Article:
Smashing the Surveillance State

Here in Minnesota the goons commonly referred to as politicians are looking to increase their rate of expropriation by reintroducing red light cameras:

A group of lawmakers is proposing a bill that would allow cities to use cameras to catch drivers who run red lights. The bill, which was introduced yesterday in the House and Senate, would also allow law enforcement personnel to use cameras to catch people who are speeding.

In 2007 the Minnesota Supreme Court ruled that red light cameras are unconstitutional because the tickets were linked to a driver’s license, not to the motorist who committed the violation. Minneapolis city officials were forced to refund millions of dollars after the court ruled the law unconstitutional.

Supporters of the new bill say they think technology will address those concerns because the cameras will capture pictures of both the license plate and the motorist.

Were this to pass the constitutionality of the law would likely come into question again. Unfortunately challenging the constitutionality of a law takes a great deal of time and money and there are no guarantees that the results will be favorable. On the other hand there are extralegal options available. With the rampant use of Closed Circuit Television (CCTV) cameras in the United Kingdom (UK) a new movement has sprung up called Camover:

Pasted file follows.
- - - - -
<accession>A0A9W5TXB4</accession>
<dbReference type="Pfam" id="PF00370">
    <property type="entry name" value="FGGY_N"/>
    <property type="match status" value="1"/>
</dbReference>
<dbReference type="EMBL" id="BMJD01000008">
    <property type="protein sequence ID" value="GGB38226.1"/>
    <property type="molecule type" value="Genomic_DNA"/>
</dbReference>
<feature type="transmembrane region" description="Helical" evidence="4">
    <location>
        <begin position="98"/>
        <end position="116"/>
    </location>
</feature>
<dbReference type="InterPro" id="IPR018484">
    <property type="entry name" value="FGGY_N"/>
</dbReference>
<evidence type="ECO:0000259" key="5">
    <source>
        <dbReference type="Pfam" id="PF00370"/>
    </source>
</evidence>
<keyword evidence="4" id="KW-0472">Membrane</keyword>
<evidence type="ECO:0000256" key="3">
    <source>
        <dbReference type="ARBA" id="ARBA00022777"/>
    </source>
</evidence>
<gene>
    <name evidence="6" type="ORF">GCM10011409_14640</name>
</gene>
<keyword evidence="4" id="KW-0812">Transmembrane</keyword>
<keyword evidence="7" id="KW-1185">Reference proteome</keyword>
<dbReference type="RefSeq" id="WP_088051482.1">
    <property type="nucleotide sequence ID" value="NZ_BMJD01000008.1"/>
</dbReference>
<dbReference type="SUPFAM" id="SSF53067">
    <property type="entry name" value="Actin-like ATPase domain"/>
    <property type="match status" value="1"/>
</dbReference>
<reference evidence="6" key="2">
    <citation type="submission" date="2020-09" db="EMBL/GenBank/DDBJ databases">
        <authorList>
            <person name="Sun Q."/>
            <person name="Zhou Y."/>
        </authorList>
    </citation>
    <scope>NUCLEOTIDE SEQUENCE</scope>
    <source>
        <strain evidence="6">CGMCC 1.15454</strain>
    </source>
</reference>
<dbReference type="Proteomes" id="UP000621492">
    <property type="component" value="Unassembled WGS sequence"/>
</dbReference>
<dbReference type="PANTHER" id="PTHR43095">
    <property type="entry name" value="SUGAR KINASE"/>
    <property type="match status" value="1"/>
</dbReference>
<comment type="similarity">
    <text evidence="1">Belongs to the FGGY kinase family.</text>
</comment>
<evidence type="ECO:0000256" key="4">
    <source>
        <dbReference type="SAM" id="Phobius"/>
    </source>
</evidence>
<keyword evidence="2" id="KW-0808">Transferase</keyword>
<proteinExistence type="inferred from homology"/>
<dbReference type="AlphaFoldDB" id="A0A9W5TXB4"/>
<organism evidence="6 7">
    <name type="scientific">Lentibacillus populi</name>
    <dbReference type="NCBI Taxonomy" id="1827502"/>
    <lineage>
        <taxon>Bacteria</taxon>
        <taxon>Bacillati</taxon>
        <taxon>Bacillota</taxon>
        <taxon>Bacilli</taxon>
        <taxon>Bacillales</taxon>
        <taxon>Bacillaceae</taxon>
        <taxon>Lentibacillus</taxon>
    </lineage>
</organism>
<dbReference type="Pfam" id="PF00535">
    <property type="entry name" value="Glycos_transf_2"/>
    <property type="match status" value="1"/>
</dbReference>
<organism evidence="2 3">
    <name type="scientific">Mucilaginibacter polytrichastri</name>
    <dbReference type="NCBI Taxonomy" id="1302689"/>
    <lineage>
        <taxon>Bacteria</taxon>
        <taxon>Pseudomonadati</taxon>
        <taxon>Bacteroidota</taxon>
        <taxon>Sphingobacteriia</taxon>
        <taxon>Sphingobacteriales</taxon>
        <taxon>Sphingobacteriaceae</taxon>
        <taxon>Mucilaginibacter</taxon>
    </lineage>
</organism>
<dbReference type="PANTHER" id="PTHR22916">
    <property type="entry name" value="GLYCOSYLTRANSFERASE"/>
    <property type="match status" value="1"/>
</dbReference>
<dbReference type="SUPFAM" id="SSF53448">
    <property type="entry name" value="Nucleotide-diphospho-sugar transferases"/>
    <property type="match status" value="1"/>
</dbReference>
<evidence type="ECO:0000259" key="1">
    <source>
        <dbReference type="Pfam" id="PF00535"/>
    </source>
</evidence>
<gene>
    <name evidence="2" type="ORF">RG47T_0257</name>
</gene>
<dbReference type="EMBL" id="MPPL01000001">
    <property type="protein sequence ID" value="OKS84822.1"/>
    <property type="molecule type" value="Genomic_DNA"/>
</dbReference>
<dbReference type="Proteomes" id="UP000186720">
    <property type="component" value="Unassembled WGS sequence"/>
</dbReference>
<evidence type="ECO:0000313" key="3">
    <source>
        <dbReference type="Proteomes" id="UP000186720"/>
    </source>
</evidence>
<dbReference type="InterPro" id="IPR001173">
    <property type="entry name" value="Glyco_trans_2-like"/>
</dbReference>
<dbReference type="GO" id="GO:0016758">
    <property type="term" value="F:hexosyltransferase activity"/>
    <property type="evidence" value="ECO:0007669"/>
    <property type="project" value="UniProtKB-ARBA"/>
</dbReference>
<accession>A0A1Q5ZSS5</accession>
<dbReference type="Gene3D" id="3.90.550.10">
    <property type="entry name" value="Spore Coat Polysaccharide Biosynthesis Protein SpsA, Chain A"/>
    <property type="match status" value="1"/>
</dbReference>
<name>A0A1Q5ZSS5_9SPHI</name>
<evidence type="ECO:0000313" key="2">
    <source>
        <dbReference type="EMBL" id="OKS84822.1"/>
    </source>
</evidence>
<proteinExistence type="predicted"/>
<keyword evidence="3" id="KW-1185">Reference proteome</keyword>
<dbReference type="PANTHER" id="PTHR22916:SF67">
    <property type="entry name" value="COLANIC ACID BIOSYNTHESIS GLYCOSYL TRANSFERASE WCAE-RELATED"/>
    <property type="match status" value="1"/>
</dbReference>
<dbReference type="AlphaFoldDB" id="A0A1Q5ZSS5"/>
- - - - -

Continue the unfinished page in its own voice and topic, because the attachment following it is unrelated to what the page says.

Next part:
It started in Berlin: Anarchists, donning black bloc attire, hit the streets at night in pairs, small groups or alone to smash and dismantle the CCTV surveillance cameras adorning the city streets.

Since the use of surveillance technology is becoming widespread throughout the world it’s not surprising that the movement has spread beyond the UK:

The anti-surveillance project quickly spread throughout Germany, to Finland, Greece and hit the U.S. West Coast this month. A group identifying itself as “the Barefoot Bandit Brigade” released a statement claiming to have “removed and destroyed 17 security cameras throughout the Puget Sound region,” with ostensible photo evidence published alongside. “This act is concrete sabotage against the system of surveillance and control,” wrote the group’s statement, adding that the Camover contribution was also intended in solidarity with anarchists in the Pacific Northwest currently in federal custody without charges for refusing to cooperate with a federal grand jury.

While I shun the destruction of property I also don’t believe the state can legitimately acquire property. The state acquires property through taxation and taxation is nothing more than theft. If you don’t pay your taxes you’ll likely be kidnapped and put into a cage or have a portion of your paycheck stolen each pay period. Because of this I believe it’s the right of the state’s victims (tax payers) to do as they please with the state’s property. My feelings regarding this are even stronger when the state’s property is used to further expropriate wealth from the populace, which is what red light cameras do. Were this law to pass I suspect, and hope, Camover would become prevalent in Minnesota. Minnesota, and the United States in general, needs more actively civil disobedience. We’re living with the results of using the political process to preserve liberties and, as you can see, no meaningful increase of liberties has occurred since the founding of this country.